June 2023 - ABG Rates Update
Market update – June 2023
For investors in the Alexander Beard Managed Portfolio Service,
with Albermarle Street Partners Investment Management. The big 5.0: UK Interest rates jump as inflation bites.
Your Questions Answered
The Bank of England today has surprised financial markets by raising interest rates to 5%, a jump of 0.5% which is sharper than most had expected.
The decision comes in response to a surprise inflation number earlier in the week that showed the rising cost of living staying at 8.7% in June, rather than falling to 8.4% as had been expected. Worryingly both wages and goods were rising together.
Why has the Bank of England moved so aggressively today?
Central Banks, including our own Bank of England, raised interest rates to suppress demand in the economy and bring down inflation. Their primary goal is to keep prices stable because when they are not it can create the very difficult situation of falling economic growth and rising prices. Such a situation when it becomes entrenched is the most significant kind of economic problem - creating hardship that can last for years.
So far, the Bank of England’s efforts to curb our inflation have proved less effective than others around the world. It is banking that shock and awe might have more affect and also re-gain the confidence of financial markets who must believe they have what it takes to get the job done.
Why is the situation worse in the UK than in other countries?
In most major economies including the largest, the United States, inflation is falling fast. This enabled their Central Bank to pause interest rate rises in June and hint that there may only be one or two more before the job is done.
Investors are increasingly confident that a full-blown recession there can be avoided and those companies most sensitive to inflation increases are on the rise again. Here in the UK though times are much tougher. This means that the market is betting our interest rates will carry on rising even as others come down, which is shown in the graph below.
Source: Bloomberg, 20/04/2020 to 14/06/2023
So why is it so much worse for us? This is a difficult question because it strays into political views for many people. Part of the answer is surely that the Bank of England did not act fast enough initially, and action taken too late is simply less effective than action taken early.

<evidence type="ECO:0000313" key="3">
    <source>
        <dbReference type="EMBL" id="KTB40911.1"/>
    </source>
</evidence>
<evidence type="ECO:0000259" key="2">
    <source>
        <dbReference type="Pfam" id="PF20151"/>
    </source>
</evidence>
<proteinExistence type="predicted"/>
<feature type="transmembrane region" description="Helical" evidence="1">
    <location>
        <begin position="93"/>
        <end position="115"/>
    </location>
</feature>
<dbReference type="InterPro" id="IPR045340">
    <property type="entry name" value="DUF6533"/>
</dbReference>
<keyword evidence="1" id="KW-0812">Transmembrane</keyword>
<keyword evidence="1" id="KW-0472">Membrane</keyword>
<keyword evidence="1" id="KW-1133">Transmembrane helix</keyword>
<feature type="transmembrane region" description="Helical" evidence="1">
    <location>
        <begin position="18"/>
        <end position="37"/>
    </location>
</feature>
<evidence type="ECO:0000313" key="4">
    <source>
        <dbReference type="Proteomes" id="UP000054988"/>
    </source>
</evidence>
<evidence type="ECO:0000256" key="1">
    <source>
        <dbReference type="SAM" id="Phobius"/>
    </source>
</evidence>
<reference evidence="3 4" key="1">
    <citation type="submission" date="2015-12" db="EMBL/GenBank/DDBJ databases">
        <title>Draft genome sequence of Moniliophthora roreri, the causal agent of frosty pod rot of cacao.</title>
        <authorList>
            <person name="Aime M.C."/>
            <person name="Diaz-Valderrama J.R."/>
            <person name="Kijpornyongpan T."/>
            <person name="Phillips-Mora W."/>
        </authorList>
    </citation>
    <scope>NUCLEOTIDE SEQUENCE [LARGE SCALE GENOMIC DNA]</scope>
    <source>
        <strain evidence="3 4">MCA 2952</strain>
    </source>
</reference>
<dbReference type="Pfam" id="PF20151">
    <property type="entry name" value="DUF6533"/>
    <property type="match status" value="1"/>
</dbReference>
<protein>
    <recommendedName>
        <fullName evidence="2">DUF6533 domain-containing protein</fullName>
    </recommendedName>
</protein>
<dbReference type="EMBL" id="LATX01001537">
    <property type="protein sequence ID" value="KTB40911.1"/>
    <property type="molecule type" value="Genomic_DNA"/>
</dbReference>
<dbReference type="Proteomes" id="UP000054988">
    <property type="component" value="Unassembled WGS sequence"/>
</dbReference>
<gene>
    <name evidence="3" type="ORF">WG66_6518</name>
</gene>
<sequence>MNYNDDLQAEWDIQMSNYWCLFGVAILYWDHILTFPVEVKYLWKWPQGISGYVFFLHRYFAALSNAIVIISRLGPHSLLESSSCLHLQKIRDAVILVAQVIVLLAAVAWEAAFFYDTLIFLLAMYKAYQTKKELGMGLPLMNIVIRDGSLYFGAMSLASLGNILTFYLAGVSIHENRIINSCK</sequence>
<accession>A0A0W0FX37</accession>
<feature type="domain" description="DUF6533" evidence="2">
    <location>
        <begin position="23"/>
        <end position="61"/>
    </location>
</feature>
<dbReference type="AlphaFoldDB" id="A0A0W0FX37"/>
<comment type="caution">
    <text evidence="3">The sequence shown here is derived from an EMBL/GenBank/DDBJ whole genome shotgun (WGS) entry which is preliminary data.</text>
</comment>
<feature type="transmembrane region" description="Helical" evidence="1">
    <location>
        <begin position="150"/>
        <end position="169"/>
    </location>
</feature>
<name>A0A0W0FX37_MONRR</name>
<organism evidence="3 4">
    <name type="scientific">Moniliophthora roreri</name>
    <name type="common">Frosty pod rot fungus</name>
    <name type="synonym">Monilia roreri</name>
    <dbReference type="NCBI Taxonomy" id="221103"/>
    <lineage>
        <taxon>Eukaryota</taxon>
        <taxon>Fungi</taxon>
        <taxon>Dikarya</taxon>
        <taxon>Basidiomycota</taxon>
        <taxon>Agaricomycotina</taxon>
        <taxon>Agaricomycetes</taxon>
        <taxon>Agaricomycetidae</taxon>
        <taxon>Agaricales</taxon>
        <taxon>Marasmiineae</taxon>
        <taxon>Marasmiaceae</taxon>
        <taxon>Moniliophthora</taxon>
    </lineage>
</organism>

However, there are more controversial reasons. Firstly, we were particularly vulnerable to higher natural gas prices in the first phase of the war in the Ukraine as a result of the energy importing we undertake. In the United States for example the idea of energy independence has been agreed by all parties for decades and this insulated them. However, secondly most independent analysts agree that it is easier for both the Eurozone and the United States to cope with inflation in things like food prices because they are part of big single markets. Labour costs can diffuse across the region and goods can be moved free of tariffs to where they are needed. This forces down prices. Post Brexit we do not have this luxury in the United Kingdom, and this has made us vulnerable. We have also lost access to the European workers who helped control wage inflation in the United Kingdom.
When will inflation come down?
There are early signs that inflation is now falling with supermarkets for example reporting food price rises easing for the first time in more than a year. Some of our inflation is imported and linked to the price of raw materials and energy and this is falling. However, there is a very long way to go. It now seems likely that a recession is the price that must be paid to remove this inflationary pressure from the system. Whilst we can expect it to ease as the year goes on, it may be a number of years until it is fully resolved.
Does this mean a recession?
It is our view that the UK will enter a recession as a result of high interest rates and high inflation. However, we should not anticipate it to be a recession on a par with that seen during the Covid pandemic or after the Global Financial Crisis. Once the recession bites and domestic inflation pressure recedes, the Bank of England will be keen to rapidly reduce the cost of money and boost our flagging economy.